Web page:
Professor pressured to sleep with student

EDIT:Oops. Fixed the link to the first Onion story.
ANOTHER EDIT:Changed the link to point to the original story
(I promise I’ll get this post right soon)

On ‘What Something Is’

Just few thoughts related to the last post.

In it I said that we give a name to the notion that we “have in mind”. (as I mentioned in last post, this phrase – “have something in mind”, should be taken for what it is – a metaphor, which means – to think of something in context of some act, be it talking, analyzing, etc…)

Those notions come from experience, but not as a bunch of facts, nor as definitions. Those are new things from the world of which we become aware. Be it movement, money, books, colors, coffee, and so on…

While the notions don’t come in form of facts/propositions/definitions, the awareness of those notions is not just an “empty” causal relation. When we have a specific notion in mind, it is in specific way that notion, and not some other that we are thinking of. And there are possible determinations of those notions – from the notion one can abstract/focus on/isolate different aspects. Those determinations are what the thing IS.

‘A is B’, is a relation between the subject A and the predicate B. The predicate doesn’t tell us everything about the subject. Cows are animals, red is a color, that apple is red, the weather is hot (today), and so on… We are left with the predicate when we abstract from some things about the subject, and focus on others.

However, what we had in mind when baptizing is the notion itself, and not some determination of the notion. And in that sense, we can safely say, that what we had in mind is more (as the full-blooded notion which stands as a subject in the mentioned subject/predicate judgments) than what that something is (in terms of different predicates that can be given to it).

This first ‘is’ is not an ‘is’ of predication, but of identity, where the notion is self-identical, and different from other notions (“Something is what it is”). The second ‘is’ is the ‘is’ of predication, of determining the notion in different ways.

Notions, Determinations, A Priori and Definitions

  1. The thought (as a proposition, true or false) is always about something.
  2. It is about something that we are thinking of (as subjective process directed towards that something). [more on thinking/thought distinction here]
  3. When we are thinking about something, we have that certain something “in mind” (not in Cartesian sense, of course).
  4. Be it individual or a notion, it is something that we became aware of through our experience.
  5. By becoming aware of some notion, we have “on our hands” not just simple fact, not just a some causally based reference.
  6. Notions are not collections of facts. (Facts are impossible without notions.)
  7. This ability to be aware of a notion, to “have it in mind” (to think about it), to remember it, and so on, is what makes it possible to figure out new propositions (new determinations) about the notion.
  8. Because the determinations, while not coming with the notion (notion is not collection of facts), are possible or not depending on the notion.
  9. As such, a priori understanding, is not understanding which relates two sides – it is an understanding of the possible determinations within one and the same notion.
  10. As determinations are something which is only possible or not, they can’t straightly be “read of” from the notion itself.
  11. Thinking needs to inquire if certain determination is or isn’t applicable. It is speculative process, and it can be easy, but also very hard. (think of different proofs in math, where two determinations of some notion are related)

Relation to “definitions”:

  1. When we become aware of a notion, we can “have it in mind”, we can think of it.
  2. We can baptize and refer to whatever we “have in mind” (again, this shouldn’t be read literally, it is just a common phrase which is used in normal speech. In any case, to not be misunderstood I put it in quotes).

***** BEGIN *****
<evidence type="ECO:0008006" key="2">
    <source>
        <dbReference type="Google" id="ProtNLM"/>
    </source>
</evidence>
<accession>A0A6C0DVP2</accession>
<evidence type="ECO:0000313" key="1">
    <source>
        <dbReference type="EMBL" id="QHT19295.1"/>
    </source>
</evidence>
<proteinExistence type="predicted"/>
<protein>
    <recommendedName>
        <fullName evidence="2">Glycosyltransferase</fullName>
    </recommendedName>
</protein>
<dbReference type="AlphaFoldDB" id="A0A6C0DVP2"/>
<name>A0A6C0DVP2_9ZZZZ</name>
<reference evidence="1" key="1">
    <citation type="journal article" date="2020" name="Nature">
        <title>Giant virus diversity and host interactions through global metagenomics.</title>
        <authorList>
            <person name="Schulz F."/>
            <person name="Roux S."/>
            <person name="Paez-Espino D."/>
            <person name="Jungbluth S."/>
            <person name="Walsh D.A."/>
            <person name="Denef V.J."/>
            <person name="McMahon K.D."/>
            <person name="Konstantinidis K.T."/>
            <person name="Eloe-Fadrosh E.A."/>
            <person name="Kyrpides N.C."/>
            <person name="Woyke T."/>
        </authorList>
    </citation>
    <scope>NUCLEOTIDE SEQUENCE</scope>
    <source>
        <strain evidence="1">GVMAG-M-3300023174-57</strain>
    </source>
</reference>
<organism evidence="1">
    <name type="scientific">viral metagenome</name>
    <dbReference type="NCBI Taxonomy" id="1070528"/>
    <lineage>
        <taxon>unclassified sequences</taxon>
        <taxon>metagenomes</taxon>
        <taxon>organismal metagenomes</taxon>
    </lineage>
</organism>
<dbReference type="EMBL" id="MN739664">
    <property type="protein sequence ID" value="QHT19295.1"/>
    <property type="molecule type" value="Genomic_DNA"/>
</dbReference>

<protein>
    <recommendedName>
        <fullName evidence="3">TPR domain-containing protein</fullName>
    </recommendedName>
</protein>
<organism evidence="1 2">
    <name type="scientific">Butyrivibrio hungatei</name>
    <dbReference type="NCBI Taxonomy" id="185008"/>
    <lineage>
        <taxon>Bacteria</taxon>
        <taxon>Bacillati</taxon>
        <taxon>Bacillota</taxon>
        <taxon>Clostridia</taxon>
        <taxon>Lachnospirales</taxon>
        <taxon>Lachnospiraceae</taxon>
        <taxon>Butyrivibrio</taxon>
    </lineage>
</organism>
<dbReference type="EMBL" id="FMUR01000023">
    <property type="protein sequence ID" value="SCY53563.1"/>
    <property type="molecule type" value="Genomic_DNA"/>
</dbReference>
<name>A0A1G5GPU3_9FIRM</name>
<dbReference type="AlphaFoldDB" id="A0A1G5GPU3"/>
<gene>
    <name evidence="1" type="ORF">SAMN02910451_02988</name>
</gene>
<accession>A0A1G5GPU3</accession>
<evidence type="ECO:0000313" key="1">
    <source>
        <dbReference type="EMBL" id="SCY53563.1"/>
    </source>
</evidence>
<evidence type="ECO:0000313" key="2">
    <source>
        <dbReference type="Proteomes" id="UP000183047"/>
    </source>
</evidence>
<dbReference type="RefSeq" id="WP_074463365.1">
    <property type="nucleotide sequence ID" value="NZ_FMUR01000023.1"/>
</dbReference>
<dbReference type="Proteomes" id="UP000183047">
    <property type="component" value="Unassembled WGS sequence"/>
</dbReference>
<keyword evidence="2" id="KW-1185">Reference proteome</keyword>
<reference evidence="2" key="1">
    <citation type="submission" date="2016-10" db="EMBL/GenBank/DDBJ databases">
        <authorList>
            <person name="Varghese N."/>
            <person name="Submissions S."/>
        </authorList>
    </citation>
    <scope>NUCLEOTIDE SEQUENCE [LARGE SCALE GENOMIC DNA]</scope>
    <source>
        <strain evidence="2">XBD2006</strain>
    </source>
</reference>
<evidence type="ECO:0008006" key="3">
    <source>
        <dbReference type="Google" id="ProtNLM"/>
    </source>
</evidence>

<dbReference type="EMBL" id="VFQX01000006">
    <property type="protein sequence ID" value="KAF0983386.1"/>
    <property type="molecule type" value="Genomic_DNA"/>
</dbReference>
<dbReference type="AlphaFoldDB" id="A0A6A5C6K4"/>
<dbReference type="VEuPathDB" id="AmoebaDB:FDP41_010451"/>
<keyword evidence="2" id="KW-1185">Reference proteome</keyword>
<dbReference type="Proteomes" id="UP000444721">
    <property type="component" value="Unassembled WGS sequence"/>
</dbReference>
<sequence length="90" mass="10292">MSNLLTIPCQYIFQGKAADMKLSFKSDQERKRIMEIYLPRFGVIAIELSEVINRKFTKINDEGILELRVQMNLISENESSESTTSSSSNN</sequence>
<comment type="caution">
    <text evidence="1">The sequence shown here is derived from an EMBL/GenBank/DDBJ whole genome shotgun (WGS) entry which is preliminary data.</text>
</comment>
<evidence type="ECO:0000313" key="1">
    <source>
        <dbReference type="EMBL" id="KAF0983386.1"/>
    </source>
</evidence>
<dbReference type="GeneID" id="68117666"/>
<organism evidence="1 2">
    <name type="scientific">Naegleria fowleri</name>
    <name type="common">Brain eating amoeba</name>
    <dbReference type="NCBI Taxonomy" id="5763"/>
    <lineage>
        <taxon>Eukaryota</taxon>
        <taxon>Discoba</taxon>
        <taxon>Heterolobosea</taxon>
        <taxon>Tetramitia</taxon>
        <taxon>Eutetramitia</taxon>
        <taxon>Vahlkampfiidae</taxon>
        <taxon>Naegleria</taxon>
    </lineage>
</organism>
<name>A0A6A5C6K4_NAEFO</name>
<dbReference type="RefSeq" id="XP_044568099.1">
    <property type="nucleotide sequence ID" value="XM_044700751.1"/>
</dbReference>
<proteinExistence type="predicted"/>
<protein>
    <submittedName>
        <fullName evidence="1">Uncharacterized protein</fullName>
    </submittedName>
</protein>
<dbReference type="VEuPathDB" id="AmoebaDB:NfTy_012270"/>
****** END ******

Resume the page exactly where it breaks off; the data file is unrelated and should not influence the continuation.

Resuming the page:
3. In becoming aware of a notion, we aren’t becoming aware of some kind of definition.
  4. What is called definitions are pointers – it is using some characteristic determination of the notion, in order to remind someone of the notion. However no characteristic determination is the notion itself.
  5. That’s why definitions can be hard too. They require the same kind of thinking which is present in the figuring out of a priori truths.

Update of the Philosophy Videos Page

I updated the page with online videos of philosophy lectures, with following:

At Young Philosophers:

  1. A Priori Skepticism – James Beebe
  2. The Fine Tuning Argument for the Existence of God – James Beebe
  3. Is Morality Real, or Do We Make It Up? – Joshua Thurow

Also from the comments of that page…

  1. Debbie pointed to this course on Death by Shelly Kagan
  2. And a link to a Gresham College Lectures and Events, which Tjh recommended in the comments long time ago, but I never got to pick out the philosophically interesting ones. There are many lectures there on all kind of topics.

Resolving The Mind-Body Issue, Few Additional Notes and Links

After a short series in which I explain my views on the mind-body issue, let me as a kind of overview provide links to few other posts which are related to separate steps in the view:

LINKS FOR PART ONE: Returning the content which was pushed under the “rug of mental” back into the world.

Some of the related posts:

Other things which I usually relate to those issues are Ryle’s discussions in The Concept of Mind, and Austin’s discussions of “seems”/”appears” etc… in Sense and Sensibilia, other works like Merleau Ponty’s Phenomenology of Perception, in more recent times disjunctivist theory of perception, and so on (you get the picture).

LINKS FOR PART TWO: Moving away from atomism/constructivism towards seeing the world in terms of what is actually going on, and aspects of what is actually going on. Seeing physical and what is returned into the world as aspects.

Some of the related posts:

In the discussion of seeing things of which we are aware as aspects, I’m usually relating to Hegel’s Logic. For some overview of this, you can check: Hegel and Concepts – The Diamond-Net, The Differences of the Diamond-Net, Little more on Hegel vs. Kant – The Antinomies, etc..

LINKS FOR PART THREE: Physical laws as metaphysically necessary relations between physical aspects, as explanation of the neat mathematical relations we find in the physical aspect

Some of the related posts

In this, I think there are connections again to the work of Hegel, especially in relation to his work on numbers (I have a short note here), his views on change being inline with Relativity, and his views on properties as not self-subsistent possibly being inline with Quantum Mechanics. Also I think this possibly can be nicely related to such things as instrumentalism and positivism.